British men in the 18th century such as Beau Brummell, who was credited with introducing and establishing the modern man’s suit, claim to have taken five hours to dress, and used large powdered wigs, skin whitening make-up  and recommended that boots be polished with the best champagne. Western men were, if not as flamboyant, even more so than women until the late 19th century. (fig 1) In modern day Britain, a man wearing the very same attire to that of a masculine, well established man of a high social status in the 17th century would be stamped with anything but a masculine label.

In Central Africa, young men intricately and carefully scar their bodies; some even insert beads and metal rods under the scars in decorative patterns.  Others tribes have immensely detailed tattoos covering their entire body, a sign of masculine endurance and a beauty ideal for that culture. (fig 2)

In some Amazonian tribes, young men traditionally have their lips pierced and stretched to hold a wooden plate. The plate size is slowly increased which shows a sign of maturity when they leave the guidance of a woman and enter an age of masculinity. The final size of the plate depends on the particular males’ social status within the tribe. The same type of body modification and flesh stretching is popular in western society today amongst young males in certain sub-cultural groups as a fashion accessory. These males are generally not the ideals of masculinity portrayed in western media and pop culture.

The Wodaabe tribe from the Sahel, with migrations stretching from southern Niger, through to northern Nigeria and northeastern Cameroon, conduct an annual festival which reverses the conventional western beauty pageant that sexualises the female body. The young males of the African tribe spend numerous hours, sometimes even days, decorating their faces and bodies with yellow, white and red pigments and encircling their eyes with elaborate black lines. The men dress in long robes and wear hats, turbans and jewellery embellished with huge, colourful feathers and beads and paint their lips black or blue.  The men then stand in line and flash the whites of their teeth and eyes whilst the marriageable young women inspect them and make their choices. The Wodaabe courting ritual resembles that of a bird of paradise that flashes brightly coloured plumage whilst dancing to attract an appropriate mate.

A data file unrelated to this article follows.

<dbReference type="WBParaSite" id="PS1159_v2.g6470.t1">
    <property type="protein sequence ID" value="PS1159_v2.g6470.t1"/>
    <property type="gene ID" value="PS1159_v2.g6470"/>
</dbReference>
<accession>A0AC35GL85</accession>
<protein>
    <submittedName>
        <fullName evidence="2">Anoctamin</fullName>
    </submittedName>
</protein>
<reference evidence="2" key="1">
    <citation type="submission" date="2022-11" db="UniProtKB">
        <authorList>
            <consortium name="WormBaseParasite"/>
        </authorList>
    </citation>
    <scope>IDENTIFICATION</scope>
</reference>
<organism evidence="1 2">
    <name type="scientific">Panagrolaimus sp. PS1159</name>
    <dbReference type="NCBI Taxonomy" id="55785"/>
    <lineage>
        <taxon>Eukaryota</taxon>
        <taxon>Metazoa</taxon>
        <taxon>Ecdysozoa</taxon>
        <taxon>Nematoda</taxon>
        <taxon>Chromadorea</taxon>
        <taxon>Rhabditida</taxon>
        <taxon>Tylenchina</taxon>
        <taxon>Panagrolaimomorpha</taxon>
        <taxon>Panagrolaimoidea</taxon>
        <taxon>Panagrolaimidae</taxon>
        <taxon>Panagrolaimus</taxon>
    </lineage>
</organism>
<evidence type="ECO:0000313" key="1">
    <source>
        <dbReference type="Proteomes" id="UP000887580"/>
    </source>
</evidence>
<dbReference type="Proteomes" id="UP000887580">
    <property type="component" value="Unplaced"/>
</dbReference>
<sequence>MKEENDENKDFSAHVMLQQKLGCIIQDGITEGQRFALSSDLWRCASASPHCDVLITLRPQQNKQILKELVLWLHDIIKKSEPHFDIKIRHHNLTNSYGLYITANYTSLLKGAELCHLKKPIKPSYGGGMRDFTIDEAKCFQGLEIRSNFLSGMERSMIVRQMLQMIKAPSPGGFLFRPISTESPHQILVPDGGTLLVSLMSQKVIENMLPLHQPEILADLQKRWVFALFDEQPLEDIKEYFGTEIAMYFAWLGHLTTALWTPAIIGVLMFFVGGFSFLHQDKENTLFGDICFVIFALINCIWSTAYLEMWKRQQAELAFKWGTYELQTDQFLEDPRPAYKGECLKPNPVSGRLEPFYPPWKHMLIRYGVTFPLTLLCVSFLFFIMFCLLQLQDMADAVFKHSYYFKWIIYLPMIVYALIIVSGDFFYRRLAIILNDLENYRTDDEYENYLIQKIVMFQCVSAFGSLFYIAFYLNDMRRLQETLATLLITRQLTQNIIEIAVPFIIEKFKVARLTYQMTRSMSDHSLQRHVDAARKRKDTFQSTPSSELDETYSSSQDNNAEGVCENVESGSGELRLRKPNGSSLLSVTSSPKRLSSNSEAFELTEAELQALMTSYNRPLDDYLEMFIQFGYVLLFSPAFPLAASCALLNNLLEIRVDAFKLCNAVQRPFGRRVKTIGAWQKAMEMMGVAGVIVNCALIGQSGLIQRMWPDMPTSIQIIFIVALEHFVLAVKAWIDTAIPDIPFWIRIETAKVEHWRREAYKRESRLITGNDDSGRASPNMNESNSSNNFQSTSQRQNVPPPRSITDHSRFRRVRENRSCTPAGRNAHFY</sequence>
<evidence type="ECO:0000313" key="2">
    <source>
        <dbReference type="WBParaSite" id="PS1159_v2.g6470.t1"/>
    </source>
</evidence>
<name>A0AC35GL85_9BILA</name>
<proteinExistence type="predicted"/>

Over the last decade there has been a dramatic increase in the number of images of men in popular culture. Where as in the past, images of women dominated advertising and magazines, increasingly men’s bodies are taking up the inches on billboards, fashion shoots and high circulation magazines. However, it is not simply that there are now more images of men circulating, but that a specific kind of representation of the male body has emerged: namely an idealised and eroticised aesthetic showing a toned, muscular, young body.

In the 1980s, however, the retail market for the male expanded vastly and the image of the ‘new man’ was created. This man was still pictured as a muscular, athletic male, however, somewhat over-masculinised and images of men holding babies, cleaning and partially nude, a huge jump from the image of masculinity and how a ‘man’ should behave prior to this. The 80s also saw a sub group known as the New Romantics emerge. New Romantics back tracked and took their inspiration from fashions of the 17th century. Men wore a lot of make-up and very avant-garde clothes.

In the 90s, advertising campaigns towards men were over-masculinised even more so, for example Jean-Paul Gaultier’s Le Male perfume advert, which featured two very similar, almost identical looking, muscular men, clad with tattoos and wearing tight fitting, stereotypical  navy attire. (fig 3)

Since then men’s lifestyle magazines have emerged, littered with such advertisements, which in many senses look quite similar to one another. The look is certainly a generic one involving well toned, muscular men. These images are most often and most clearly seen in advertising imagery, for fragrances, underwear and shaving products. In addition to advertising, there is a very recent industry in men’s magazines, which have very similar representations on their covers. These are extraordinary publications you can buy them month in, month-out, and they are absolutely identical.

In the last year, advertising and marketing towards men has started to change, showing a new ideal of male beauty in the form of skinny, young boys with long, generally curly hair and pale skin. Boys that, to some extent, represent the male version of a Kinderwhore such as Ash Stymest and Josh Beech (fig 4). In my opinion this is having a dramatic impact on how men dress and make themselves up and also the type of man that is attractive to the younger generation. I believe this could possibly be the next ideal of masculinity and male beauty.

The point I am making is that the identity of men and masculinity has differed dramatically through-out time and even more so between varying cultures. However, the portrayal and perception of masculinity is, and has been, the same within each cultural group. Whether it is shown through centuries of reoccurring rituals, religion or media and pop culture for modern western society, masculinity is an aesthetic form of beauty ideal for men that can stay the same for centuries or change as quickly as passing trends in fashion.